In 1963, Martin Luther King, Jr. wrote his ?Letter from Birmingham Jail?, where his use of rhetorical devices such as hypophora, ad hominum, and allusions revolutionized the common thoughts and attitudes that people had towards African-Americans in the mid-1900?s. King?s rhetorical devices displayed much pathos, ethos and logos which effectively helped King strengthen and support his ideas by appealing to many different audiences including eight white clergymen, and secondary, the people of Birmingham. King begins his letter with, ?My Dear Fellow Clergymen?, which reflects his attempt to address his audience with respect. King, also being a clergyman, is able to relate to his immediate audience within the basis of religion and use it as a common ground when presenting his arguments.
One of the rhetorical devices that King uses in his arguments is hypophora, defined as raising a question then answering the question in the paragraph to follow.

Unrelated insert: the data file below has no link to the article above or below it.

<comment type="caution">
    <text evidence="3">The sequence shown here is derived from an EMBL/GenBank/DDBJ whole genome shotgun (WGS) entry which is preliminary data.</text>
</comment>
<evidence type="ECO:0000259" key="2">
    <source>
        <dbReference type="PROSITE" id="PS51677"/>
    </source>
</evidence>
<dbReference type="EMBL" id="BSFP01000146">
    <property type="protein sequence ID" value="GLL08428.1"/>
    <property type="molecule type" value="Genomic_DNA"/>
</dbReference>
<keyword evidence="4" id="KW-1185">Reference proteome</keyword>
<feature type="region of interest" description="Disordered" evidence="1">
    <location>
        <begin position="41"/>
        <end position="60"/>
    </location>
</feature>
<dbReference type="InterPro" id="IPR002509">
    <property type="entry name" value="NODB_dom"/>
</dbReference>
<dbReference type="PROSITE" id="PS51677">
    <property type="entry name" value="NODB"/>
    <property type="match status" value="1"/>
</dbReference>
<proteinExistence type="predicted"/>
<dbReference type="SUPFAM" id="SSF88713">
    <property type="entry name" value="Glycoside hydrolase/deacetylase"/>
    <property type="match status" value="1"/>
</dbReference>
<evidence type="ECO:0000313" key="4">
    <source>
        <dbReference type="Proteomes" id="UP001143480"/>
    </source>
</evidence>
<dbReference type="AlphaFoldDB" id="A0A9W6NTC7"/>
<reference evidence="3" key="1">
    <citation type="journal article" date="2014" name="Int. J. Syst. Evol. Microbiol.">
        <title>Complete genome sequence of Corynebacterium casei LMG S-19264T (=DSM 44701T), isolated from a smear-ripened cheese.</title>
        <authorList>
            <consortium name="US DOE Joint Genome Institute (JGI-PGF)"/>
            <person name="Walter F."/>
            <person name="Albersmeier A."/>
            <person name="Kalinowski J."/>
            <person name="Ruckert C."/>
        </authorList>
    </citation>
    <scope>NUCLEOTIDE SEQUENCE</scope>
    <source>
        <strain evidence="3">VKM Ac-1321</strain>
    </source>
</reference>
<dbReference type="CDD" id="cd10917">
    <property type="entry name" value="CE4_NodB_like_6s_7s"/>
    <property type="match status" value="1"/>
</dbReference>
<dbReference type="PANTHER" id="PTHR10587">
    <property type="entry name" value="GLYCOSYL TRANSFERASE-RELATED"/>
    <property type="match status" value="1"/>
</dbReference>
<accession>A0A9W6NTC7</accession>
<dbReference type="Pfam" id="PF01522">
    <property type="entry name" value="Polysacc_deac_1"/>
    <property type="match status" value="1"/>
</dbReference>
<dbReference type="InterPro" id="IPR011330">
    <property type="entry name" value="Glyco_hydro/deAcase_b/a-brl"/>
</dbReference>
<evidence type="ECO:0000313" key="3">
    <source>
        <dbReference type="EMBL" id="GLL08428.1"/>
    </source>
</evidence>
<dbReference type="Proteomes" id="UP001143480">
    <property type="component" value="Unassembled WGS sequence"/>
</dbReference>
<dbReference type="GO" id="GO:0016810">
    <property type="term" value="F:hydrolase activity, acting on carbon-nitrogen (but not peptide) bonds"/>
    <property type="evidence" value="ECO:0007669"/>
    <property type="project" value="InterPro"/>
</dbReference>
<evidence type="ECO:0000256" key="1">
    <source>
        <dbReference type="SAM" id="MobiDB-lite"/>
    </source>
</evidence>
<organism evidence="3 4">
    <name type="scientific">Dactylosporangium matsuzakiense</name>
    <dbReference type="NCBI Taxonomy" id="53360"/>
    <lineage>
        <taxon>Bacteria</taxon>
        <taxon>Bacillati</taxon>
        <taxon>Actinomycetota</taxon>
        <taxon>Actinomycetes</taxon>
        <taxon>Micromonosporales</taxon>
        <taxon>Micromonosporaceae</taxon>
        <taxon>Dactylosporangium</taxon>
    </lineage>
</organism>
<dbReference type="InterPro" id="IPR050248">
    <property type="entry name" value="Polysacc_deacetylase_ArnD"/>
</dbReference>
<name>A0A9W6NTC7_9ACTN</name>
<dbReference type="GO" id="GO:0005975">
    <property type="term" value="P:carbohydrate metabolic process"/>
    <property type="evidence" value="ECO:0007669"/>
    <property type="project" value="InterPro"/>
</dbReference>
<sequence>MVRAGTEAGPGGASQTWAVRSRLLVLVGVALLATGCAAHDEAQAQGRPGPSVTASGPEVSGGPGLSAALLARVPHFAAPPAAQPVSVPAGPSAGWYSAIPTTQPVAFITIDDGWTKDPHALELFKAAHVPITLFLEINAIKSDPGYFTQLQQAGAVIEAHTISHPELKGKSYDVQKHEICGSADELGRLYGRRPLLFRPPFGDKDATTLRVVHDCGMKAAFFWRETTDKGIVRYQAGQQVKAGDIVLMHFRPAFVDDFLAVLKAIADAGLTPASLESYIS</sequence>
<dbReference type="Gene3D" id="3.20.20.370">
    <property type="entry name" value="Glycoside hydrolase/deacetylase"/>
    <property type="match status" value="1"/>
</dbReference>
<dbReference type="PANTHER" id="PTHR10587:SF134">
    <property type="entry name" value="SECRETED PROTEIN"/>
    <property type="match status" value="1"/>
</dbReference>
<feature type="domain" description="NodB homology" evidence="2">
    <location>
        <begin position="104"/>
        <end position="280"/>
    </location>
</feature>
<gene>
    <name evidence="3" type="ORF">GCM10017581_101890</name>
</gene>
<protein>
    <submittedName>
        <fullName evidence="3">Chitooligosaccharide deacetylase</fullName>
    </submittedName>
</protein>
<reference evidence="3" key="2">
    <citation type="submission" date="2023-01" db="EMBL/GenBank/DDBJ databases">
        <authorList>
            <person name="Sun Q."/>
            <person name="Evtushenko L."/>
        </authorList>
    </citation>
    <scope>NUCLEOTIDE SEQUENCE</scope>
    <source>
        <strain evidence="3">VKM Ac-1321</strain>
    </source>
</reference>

This is used to provide additional background information for his letter as well as his explanation for the use of direct action. King asks, ?Why direct action? Why sit-ins, marches, and so forth? Isn?t negotiation a better path?? (184). By beginning his argument with these questions, King immediately puts his ideas and thoughts into his audiences mind and forces them to ask themselves what they truly think is the right answer. After asking these questions, King replies with his answer, ?Nonviolent direct action seeks to create such a crisis and foster such a tension that a community which has constantly refused to negotiate is forced to confront the issue? (184). In answering his own question, King gives his reasoning for his actions, and gives evidence to his audience that the reason they are not acting is to preemptively stop tension between the whites and African-Americans. The strength of this rhetorical device is that it provides two different messages; first, when King writes the questions in the beginning of his letter, he is directly asking his immediate audience and focuses their mindset on what they have experienced to be right. Secondly, by answering his own question, he is able to show his audience what is wrong with what they are thinking about and why matters must change.